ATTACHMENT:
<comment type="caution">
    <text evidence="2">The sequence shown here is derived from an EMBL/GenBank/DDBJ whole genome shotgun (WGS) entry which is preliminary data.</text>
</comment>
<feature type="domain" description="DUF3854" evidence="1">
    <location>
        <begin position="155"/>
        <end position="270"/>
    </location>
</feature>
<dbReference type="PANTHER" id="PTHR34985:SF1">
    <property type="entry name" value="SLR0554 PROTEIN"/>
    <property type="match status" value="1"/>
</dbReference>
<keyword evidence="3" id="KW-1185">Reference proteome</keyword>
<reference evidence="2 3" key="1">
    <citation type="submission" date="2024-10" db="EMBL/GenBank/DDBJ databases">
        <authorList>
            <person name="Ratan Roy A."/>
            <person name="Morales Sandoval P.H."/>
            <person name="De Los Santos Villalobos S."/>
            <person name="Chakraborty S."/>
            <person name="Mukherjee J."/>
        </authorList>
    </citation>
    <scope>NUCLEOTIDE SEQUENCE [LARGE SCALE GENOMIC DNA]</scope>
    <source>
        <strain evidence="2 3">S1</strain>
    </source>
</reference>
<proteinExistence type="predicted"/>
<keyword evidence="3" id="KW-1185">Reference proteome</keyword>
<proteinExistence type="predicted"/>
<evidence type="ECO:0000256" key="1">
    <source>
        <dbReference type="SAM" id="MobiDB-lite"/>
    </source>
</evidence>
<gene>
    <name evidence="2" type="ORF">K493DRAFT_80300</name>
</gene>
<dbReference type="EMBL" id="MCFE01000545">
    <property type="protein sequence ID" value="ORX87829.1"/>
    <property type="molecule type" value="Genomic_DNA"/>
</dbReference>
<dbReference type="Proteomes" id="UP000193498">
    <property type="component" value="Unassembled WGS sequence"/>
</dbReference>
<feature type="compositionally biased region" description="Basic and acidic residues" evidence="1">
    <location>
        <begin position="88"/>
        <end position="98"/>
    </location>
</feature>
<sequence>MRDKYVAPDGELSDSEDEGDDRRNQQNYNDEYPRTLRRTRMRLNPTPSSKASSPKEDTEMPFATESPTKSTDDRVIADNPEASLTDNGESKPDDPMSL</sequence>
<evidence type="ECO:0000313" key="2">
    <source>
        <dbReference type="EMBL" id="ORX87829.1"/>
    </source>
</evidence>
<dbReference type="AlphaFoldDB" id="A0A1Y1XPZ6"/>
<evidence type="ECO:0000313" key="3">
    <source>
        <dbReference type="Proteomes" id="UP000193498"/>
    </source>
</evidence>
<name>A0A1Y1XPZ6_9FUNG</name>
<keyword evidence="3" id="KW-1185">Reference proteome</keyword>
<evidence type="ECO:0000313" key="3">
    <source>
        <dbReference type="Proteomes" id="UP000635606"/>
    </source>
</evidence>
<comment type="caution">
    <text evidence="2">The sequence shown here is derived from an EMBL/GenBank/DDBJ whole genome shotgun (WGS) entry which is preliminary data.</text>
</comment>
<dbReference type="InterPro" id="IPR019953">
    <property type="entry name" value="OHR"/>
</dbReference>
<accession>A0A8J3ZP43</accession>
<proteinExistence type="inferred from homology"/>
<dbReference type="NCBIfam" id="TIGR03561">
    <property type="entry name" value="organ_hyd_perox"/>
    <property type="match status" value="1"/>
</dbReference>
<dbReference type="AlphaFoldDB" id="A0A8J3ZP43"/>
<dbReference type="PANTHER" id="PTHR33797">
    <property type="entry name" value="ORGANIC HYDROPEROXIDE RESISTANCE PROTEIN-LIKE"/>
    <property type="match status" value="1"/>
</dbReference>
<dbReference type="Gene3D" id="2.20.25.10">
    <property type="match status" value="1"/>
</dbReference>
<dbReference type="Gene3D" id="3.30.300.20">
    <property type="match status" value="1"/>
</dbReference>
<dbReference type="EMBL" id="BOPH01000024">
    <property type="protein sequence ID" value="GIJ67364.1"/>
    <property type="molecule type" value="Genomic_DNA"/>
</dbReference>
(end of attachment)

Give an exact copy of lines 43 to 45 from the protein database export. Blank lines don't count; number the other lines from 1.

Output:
    <property type="molecule type" value="Genomic_DNA"/>
</dbReference>
<dbReference type="Proteomes" id="UP000193498">